L & B Counseling

The Importance of Couple & Family Therapy

Family therapy is important because it helps family members communicate and resolve conflict. It can also help families deal with major life transitions, such as divorce, the death of a loved one, or a move to a new city. Family therapy can also help families who have a member with a mental illness or addiction. Below are some areas where family therapy can be more helpful than only individual therapy. 

Second Order Change

Second order change is probably the most important aspect of family therapy. This is the reason family therapy is so important. Throughout this blog, second order change will be brought up, and so, it is fitting for it to come first. So, what is “second order change?” Second order change in family therapy refers to changes that occur within the family system as a whole, rather than just changes in individual family members. In areas of communication, conflict, bonding, life changes, or dealing with other mental illnesses, second order change creates a new dynamic for the whole family to follow that changes the negative patterns they may have naturally fallen into without even realizing it. This type of change can be very beneficial for families, as it can help to improve communication on a systematic level and resolve any underlying issues within the whole system. Second order change can be difficult to achieve, but it is often worth the effort, as it can have a lasting and positive impact on the family. Second order change is more likely to occur via family therapy rather than individual therapy.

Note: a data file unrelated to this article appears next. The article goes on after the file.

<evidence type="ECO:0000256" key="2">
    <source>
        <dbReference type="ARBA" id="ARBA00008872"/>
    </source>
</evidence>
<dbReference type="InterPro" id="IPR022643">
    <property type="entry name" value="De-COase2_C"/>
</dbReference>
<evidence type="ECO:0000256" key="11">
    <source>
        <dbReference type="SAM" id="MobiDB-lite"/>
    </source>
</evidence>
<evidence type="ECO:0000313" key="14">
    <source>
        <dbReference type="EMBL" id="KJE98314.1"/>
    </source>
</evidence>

Communication

When communicating, there is often more than one person involved. Even if one individual goes to therapy to help their communication skills, that doesn’t mean those around them are also going to change their communication as well. Miscommunication between family members leads to bottled-up feelings, misunderstandings, and family problems. Only one person going to therapy for communication may lead to power struggles between family members who are not present in the therapy process. It takes everyone involved in the communication process, to also be involved in the therapy process, to see real systematic change (second order change). When the whole family sits down, talks openly, and expresses their concerns, this opens an opportunity for problem-solving. The therapist acts as a neutral family mediator, providing communication tips and skills to the family.

Familial Bonds

Families are constantly changing, moving through different life stages, and sometimes it can be easy to get lost on the way. One example of this could be families who used to be close when their kids were young, may find that as their little kids become teenagers, they are now divided. As families grow, it’s important for familial bonds to continue to be present, this may just look different as families pass through different life stages. Families may feel disconnected from one another because they no longer understand each other’s wants and needs. A family counselor can help the family explore options, activities, and ideas to create a new, and ever changing, system for the whole family to take time and bond throughout the years (second order change).

Resolve Conflict